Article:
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Selling Stock to Fund Business Startup?

NormNorm subscriber Posts: 3
edited May 2007 in Startup Funding
Hi everyone:
I`m new here.  This looks a very active, informative forum.
I have an idea for an business I want to start in the entertainment industry.  I have done quite a bit of research and have a good amount of experience in the field and I am very, very confident the business would be extremely successful if done right.  I see this as a very exciting opportunity with tremendous potential.
I have been mentally working the idea for several years now.  I`ve pretty much figured out ways to solve all the logistics, but in order to get started--like millions of other startups--I need to find funding.  My question is this: Would it be possible for me to start a corporation and sell private stock? I`m sure it is, of course, but I have these questions:

Once I incorporate, my corporation has stock.  Can I start selling it to investors immediately? Or are there a bunch of legal hurdles to clear first? The corporation will be private, not public.
What all is involved in doing this?
Has anyone done this before? If yes, do you have any advice to offer?
Thanks very much in advance.


  • RetiredMember4RetiredMember4 subscriber Posts: 1
    startupattorney10/8/2008 3:39 PM
  • stonesledgestonesledge subscriber Posts: 608 Silver Level Member
    I have some documentation and resources if you would like me to send them to you. It will help you decide on which avenue to go, the proper steps and forms etc. Pm me and I can send over to you.
  • nakachinakachi subscriber Posts: 0
    Norm,In order to sell stocks of your company, you must first qualify the stockholder. Because you are not on the stock exchange, you can not advertise your stocks with the public. However, friends family acquaintance. People you are familiar or a colleagues can participate in a privately held corporation. Check with your State Department of Corporation. Most Office Depot or OfficeMax has these legal forms that explains the qualification process of a corporation issuing stocks.you may go to entrepreneur.com that`s another source of information.Heraldo
  • robertjrobertj subscriber Posts: 0 Member
    It is not uncommon for a private corporation to acquire capital through the securities. However, there are laws and regulations that one should follow.
    First of all, one should determine the optimum strategy for acquiring the capital.
    My advice is to get advice from someone who is experienced in this area.
    Send me a PM if you want to discuss your specific situation.
  • RaydenRayden subscriber Posts: 2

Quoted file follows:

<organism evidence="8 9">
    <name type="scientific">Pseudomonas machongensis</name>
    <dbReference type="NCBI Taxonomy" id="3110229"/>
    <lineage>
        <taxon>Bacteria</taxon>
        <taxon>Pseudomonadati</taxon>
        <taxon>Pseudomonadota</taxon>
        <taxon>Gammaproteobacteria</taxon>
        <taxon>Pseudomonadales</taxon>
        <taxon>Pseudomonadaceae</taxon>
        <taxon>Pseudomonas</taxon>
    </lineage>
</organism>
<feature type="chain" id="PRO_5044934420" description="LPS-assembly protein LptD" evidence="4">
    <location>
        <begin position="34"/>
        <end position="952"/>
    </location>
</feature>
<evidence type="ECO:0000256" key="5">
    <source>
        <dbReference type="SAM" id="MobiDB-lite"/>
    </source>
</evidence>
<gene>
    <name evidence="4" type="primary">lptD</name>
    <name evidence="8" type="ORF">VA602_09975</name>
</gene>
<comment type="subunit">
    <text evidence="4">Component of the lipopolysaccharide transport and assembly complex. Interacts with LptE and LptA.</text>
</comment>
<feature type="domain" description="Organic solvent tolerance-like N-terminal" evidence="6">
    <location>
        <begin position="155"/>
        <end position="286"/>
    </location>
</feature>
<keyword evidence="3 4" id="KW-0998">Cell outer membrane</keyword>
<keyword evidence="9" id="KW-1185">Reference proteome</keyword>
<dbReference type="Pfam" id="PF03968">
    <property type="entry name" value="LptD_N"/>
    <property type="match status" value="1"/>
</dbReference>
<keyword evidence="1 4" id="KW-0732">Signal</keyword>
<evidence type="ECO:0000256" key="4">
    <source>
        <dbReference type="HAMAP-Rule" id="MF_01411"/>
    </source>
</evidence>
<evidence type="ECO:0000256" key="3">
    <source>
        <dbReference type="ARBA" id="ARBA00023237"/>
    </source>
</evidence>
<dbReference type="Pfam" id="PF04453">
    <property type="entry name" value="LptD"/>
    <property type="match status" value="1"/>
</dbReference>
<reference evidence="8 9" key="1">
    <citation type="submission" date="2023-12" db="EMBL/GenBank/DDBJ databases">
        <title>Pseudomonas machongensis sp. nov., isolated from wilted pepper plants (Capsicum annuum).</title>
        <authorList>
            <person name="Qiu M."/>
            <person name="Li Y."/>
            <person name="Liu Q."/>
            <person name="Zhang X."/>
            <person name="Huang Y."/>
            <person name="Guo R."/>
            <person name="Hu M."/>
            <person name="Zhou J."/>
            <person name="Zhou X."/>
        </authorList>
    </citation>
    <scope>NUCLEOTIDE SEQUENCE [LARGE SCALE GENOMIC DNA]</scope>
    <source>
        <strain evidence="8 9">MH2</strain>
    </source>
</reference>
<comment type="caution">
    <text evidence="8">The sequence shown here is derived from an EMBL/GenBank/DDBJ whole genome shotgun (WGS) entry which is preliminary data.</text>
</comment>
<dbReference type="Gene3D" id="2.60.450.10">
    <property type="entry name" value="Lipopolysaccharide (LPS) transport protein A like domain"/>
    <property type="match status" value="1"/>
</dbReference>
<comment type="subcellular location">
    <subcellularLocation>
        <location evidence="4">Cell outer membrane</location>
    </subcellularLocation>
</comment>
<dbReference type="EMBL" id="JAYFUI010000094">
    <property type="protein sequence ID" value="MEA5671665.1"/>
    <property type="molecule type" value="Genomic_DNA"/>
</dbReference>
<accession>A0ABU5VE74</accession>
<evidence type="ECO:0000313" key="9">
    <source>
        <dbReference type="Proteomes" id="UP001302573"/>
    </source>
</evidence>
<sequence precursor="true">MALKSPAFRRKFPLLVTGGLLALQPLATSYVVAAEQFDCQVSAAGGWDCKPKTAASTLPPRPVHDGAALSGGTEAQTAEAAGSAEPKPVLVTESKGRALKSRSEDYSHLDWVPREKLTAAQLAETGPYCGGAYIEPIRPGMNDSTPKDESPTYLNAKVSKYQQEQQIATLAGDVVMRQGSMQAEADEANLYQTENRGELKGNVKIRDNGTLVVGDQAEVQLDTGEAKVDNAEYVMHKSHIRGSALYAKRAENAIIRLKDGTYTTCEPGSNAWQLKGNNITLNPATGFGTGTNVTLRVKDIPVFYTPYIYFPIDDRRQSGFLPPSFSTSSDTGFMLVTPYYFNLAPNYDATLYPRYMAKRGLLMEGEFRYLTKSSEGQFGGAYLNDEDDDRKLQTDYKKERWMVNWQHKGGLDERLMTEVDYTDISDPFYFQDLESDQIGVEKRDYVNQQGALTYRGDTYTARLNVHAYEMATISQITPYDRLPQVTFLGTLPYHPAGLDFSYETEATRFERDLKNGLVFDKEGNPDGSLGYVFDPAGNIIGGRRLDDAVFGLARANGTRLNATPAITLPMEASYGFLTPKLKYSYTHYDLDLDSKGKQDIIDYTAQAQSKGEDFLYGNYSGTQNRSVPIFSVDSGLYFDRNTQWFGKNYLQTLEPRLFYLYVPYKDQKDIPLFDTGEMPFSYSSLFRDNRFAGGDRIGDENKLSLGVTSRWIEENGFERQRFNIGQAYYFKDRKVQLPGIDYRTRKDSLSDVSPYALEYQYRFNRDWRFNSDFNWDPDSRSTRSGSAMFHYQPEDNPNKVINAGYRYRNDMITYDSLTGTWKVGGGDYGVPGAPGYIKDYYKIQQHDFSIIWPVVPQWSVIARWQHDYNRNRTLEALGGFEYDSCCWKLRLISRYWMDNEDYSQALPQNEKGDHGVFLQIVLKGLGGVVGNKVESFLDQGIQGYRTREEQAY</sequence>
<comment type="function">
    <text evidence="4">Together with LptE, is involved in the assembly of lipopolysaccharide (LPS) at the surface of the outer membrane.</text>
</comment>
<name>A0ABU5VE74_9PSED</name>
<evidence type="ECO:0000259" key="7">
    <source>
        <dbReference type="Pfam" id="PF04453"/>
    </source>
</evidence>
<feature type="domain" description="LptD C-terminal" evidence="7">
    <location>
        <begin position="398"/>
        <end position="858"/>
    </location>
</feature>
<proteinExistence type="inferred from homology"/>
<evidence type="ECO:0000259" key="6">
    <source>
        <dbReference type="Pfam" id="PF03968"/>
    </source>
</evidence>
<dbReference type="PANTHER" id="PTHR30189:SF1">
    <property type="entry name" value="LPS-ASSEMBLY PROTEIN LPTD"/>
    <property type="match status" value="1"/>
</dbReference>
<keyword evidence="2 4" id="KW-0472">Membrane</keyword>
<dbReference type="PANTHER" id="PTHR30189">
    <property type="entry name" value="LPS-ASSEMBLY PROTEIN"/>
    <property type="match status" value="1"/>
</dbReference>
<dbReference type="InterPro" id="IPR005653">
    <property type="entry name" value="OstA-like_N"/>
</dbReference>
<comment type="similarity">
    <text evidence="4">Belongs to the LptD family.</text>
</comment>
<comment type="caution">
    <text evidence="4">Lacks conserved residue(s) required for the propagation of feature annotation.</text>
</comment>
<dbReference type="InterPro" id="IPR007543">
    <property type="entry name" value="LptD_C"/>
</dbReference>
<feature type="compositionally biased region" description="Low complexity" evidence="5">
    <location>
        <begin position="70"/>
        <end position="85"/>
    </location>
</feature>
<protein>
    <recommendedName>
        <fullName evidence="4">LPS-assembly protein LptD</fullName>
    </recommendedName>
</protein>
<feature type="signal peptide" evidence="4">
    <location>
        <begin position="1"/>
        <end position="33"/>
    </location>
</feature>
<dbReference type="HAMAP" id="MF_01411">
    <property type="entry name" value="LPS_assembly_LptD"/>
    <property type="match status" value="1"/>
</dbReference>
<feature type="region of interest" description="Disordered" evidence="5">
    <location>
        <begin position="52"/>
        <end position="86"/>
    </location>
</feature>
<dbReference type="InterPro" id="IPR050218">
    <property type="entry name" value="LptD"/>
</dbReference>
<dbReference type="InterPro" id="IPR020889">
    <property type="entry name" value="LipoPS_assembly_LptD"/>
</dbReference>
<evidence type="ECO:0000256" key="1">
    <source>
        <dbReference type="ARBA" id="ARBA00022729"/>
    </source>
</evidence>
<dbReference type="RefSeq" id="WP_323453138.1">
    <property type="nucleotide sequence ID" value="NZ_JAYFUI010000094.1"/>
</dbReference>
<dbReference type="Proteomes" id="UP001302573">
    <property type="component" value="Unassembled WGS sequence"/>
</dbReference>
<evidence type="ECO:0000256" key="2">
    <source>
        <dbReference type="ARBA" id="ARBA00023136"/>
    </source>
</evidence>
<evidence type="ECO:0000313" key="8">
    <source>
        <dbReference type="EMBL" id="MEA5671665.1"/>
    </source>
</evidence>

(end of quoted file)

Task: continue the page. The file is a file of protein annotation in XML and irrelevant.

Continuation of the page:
You have to comply with the SEC if you want to issue stock, whether that is
    registering the stock or qualifying for an exemption.Lisa, are you in Houston or L.A.?Jimmyhttp://FoundersCafe.comRayden2007-5-22 4:19:40
  • crazydiamondcrazydiamond subscriber Posts: 1
    Ok first off, IANAL (I Am Not A Lawyer), but here`s my two cents.. If your company is going to be a private corporation, you do not need to deal with the SEC or any of the public stock red tape. The catch of this though is that you cannot solicit or make representations on the investment to the public.That means that finding investors has to be on a more or less individual basis (like someone said above: family, friends, acquaintances, coworkers etc.). But you can also approach venture capital groups (one at a time to be safe) to invest in your company. The one thing you have to remember is that you cannot solicit or talk about investing in your corporation to the general public.Try to speak to a corporate finance lawyer about this, because a lot of what is and isn`t soliciting the public is governed by precedents and case law, so it`s frequently open to interpretation.Hope that helps...
  • robertjrobertj subscriber Posts: 0 Member
    Dear crazydiamond,
    I see from your profile that you reside in Canada. I don`t know the rules in Canada, but in the USA - anyone selling a security is subject to SEC regulations!
    Now there are specific conditions by which a company (public or private) can be exempt from the registration requirements (your red tape).
    Although it is done fairly often - it is unwise to simply ignore the requirements even (some may say especially) if you are getting investments from your friends and family.
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